Assistive Technology Case Study Library


What is it?

A searchable database (see in tile view or spreadsheet view) of more than 120 case studies on the use of Assistive Technology (AT). Each case study includes details of the user need being addressed, the desired outcome, the technology used, the quality of the evidence, the costs and Return on Investment.

Why did we create it?

Numerous AT trials have been conducted by local authorities, charities and health organisations around the world, yet it can be hard to find the results as they are dispersed across the internet. There’s therefore a risk that councils fail to learn from and build on each others’ experiences about what does and does not work, and spend money on unnecessary pilots to test ATs whose effectiveness has already been (dis)proven.

LOTI’s AT case study library aims to address this problem by enabling boroughs to search for details of previous AT trials, together with the key information about them. The library was created for LOTI by Anneliese Levy of  Thoughtful Content.

Who should use it

The library is intended for use by council staff involved in the design of Assistive Technology projects.

How do you use it?

The library can be viewed below, or in full-screen mode on Airtable in tile view or spreadsheet view. There are two main ways to search for information.

  1. Click on the 🔍 magnifying glass symbol in the top right-hand corner of the library and type in any keyword or phrase, for example: “care home”. This will highlight all case study records that contain a match.
  2. Filter by Technology Category, Outcomes Category and/or Level of Evidence.

The following Technology categories are included:
eHealth, Electronic pillboxes, eMMDs, GPS, Hydration reminders, mHealth, Mixed/not described, Mobile Apps, Robotics, Sensors, Smart home, Smart watches, Smartphones, Tablet, Telecare, Telehealth, Telemedicine, Video call, Wearables.

The following Outcome categories are included:
Better Nutrition, Better Usability, Better use of Health Services, Elderly Independence, Enabling Daily Activities, Enabling Use of Stairs, Improving Communication, Improving Hydration, Improving Mental Health, Improving Physical Health, Improving Quality of life, Improving Safety, Improving Social Interaction, Increasing Confidence & Independence, Increasing Medication Adherence, Increasing Staff Satisfaction & Skills, Living with Dementia, Reducing Caregiver Burden, Reducing Falls, Reducing Healthcare Costs, Reducing Hospital Admissions, Supporting Self-Care.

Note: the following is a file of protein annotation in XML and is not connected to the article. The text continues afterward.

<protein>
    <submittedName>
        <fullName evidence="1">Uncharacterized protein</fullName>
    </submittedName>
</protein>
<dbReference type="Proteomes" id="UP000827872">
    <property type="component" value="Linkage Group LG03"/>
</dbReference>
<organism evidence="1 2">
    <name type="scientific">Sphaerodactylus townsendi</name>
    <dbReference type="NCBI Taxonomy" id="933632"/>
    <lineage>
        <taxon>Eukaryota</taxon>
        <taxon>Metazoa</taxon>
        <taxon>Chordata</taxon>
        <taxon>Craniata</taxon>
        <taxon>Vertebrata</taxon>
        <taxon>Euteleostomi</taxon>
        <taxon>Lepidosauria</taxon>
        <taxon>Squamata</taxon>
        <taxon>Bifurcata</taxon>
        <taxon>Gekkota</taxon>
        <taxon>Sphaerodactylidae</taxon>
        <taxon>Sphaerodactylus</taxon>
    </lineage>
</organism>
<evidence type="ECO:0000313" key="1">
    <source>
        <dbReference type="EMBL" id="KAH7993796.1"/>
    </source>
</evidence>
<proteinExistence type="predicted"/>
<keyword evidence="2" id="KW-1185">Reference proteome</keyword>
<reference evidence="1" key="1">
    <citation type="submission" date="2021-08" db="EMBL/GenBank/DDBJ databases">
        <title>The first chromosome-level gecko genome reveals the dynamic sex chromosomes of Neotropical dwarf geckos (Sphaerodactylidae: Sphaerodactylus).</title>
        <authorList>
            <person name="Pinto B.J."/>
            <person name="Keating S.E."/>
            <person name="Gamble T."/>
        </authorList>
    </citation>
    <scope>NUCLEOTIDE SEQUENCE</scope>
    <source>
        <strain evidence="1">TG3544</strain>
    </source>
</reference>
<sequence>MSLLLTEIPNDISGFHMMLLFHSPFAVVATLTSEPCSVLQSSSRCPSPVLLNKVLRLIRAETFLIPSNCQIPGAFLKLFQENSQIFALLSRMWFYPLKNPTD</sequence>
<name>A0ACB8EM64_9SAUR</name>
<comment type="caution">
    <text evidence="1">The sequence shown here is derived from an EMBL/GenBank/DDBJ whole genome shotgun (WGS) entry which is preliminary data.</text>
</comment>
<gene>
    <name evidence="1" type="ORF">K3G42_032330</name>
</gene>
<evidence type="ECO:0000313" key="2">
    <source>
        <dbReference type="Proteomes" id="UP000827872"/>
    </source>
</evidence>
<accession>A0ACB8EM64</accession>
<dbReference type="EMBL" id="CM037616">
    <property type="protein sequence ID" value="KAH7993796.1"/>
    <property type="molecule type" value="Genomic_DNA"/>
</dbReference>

Level of Evidence:
Each case study has been scored for the quality of evidence of it provides, where 1 is the strongest evidence, and 7 is the weakest. Our scale is defined below:

  • Level 1: Evidence from a systematic review or meta-analysis of all relevant RCTs (randomized controlled trial) or evidence-based clinical practice guidelines based on systematic reviews of RCTs or three or more RCTs of good quality that have similar results.
  • Level 2: Evidence obtained from at least one well-designed RCT (e.g. large multi-site RCT).
  • Level 3: Evidence obtained from well-designed controlled trials without randomization (i.e. quasi-experimental).
  • Level 4: Evidence from well-designed case-control or cohort studies.
  • Level 5: Evidence from systematic reviews of descriptive and qualitative studies (meta-synthesis).
  • Level 6: Evidence from a single descriptive or qualitative study.
  • Level 7: Evidence from the opinion of authorities and/or reports of expert committees.